Difference Between Nutritional Supplements And Drugs
Nutritional or dietary supplements are products intended to bolster a person’s health by adding a component believed to be inadequately supplied by diet. These products may be vitamins, minerals, herbs or other plant-derived preparations, amino acids, or substances such as enzymes or organ tissues. Nutritional supplements can be found in a wide variety of forms, including tablets, capsules, “softgels,” “gelcaps,” liquids, or powders to be mixed with water. They are easy to find and can be purchased by anyone of any age in grocery stores, pharmacies, and health-food stores, through catalogs, and over the Internet.
People who take these supplements believe that they are getting exceptional health benefits, such as stronger bones, improved memory, superior athletic performance, or a reduced risk of developing certain chronic diseases. Nutritional supplements became extremely popular starting in the late 1980s, and by 1998 more than 40% of Americans spent nearly $14 billion a year purchasing a wide variety of such products.
Unlike drugs and food additives, nutritional supplements are loosely regulated and do not require the approval of the Food and Drug Administration (FDA) before they can be sold. There are no standards for potency or dosage, nor do the products need to be proved safe and effective.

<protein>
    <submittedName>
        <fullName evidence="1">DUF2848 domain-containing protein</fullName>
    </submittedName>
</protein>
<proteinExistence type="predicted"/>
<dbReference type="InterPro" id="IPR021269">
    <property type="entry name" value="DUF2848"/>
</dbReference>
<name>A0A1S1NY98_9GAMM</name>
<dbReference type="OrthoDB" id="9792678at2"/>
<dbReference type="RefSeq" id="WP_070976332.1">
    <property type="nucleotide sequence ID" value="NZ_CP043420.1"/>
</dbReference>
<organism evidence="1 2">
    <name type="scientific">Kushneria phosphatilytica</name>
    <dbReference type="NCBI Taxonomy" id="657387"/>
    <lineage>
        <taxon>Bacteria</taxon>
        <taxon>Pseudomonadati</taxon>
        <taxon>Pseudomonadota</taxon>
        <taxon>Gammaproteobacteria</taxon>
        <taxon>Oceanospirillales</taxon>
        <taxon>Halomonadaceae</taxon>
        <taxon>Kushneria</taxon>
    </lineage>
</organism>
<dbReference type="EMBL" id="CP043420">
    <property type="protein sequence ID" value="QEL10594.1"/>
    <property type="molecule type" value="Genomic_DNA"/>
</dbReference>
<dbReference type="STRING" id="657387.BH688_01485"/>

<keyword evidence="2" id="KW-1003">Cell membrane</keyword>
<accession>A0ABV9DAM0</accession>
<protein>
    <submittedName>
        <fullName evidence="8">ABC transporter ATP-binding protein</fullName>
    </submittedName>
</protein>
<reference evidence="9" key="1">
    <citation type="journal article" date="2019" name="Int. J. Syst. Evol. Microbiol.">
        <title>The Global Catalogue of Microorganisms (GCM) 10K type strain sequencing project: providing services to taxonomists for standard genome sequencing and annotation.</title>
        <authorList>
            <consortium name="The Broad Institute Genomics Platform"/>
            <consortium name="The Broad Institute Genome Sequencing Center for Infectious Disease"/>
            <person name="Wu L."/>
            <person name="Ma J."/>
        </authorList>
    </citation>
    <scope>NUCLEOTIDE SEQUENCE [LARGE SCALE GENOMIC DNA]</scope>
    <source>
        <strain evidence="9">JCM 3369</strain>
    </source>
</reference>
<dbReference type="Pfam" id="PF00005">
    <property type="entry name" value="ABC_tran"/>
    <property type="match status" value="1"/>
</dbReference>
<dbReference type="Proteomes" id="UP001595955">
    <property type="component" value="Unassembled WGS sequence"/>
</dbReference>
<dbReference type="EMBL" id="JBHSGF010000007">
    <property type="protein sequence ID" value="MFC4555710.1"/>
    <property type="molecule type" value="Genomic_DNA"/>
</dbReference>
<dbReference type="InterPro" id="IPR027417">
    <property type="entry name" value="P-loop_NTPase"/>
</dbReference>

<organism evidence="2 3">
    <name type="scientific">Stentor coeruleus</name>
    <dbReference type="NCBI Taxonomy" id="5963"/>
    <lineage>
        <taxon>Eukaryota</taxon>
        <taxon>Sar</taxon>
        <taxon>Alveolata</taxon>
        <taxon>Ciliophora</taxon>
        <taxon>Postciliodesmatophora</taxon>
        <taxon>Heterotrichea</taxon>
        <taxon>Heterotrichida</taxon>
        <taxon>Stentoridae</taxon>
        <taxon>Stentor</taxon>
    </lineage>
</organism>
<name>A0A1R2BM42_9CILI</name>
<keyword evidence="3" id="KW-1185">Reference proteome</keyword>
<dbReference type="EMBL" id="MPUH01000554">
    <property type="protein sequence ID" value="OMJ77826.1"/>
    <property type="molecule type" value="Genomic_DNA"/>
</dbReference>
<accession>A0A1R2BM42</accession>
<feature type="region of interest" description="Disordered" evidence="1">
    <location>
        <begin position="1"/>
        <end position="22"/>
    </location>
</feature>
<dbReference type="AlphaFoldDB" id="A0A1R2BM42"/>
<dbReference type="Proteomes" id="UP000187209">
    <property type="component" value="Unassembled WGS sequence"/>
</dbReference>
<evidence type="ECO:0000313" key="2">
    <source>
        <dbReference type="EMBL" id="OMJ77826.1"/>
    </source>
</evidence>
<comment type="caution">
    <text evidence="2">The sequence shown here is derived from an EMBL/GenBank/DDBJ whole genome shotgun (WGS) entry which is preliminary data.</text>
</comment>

Drug, in its broadest sense, any substance other than food that, by virtue of its chemical makeup, affects living organisms. Understanding the nature of a drug requires knowledge of its pharmacodynamics, that is, how the drug produces its biological effects, and pharmacokinetics, the factors that influence the amount of drug present in the body at any given time after it has been administered. The study of drugs is encompassed under the field known as pharmacology, which in more general terms is the study of xenobiotics, or all chemical compounds, including drugs, foreign to a living organism.
The action of a drug is always mediated by a naturally occurring process of the body; that is, a drug either mimics, stimulates, or antagonizes a normally occurring biological function to produce its effect. The alteration brought about by the drug may be one that returns a function to normal operating levels or causes the function to reach abnormal levels. Drugs may also act to prevent changes in the body that would otherwise be caused by other outside factors, such as a disease or some foreign compound. Drugs do not, however, confer any new function on a living cell or organism. That is, drugs produce quantitative, not qualitative, changes.
Thus the effect of a drug can be recognized, measured, and expressed only in terms of an alteration of some known function that maintains the existence of the living organism. For example, in the 1970s it was discovered that the major defect in Parkinson’s disease, a neurological disorder, was a decrease of an endogenous compound known as dopamine in certain areas of the brain. Given this knowledge, researchers were able to alleviate symptoms with the drug levodopa, which the body converts into dopamine.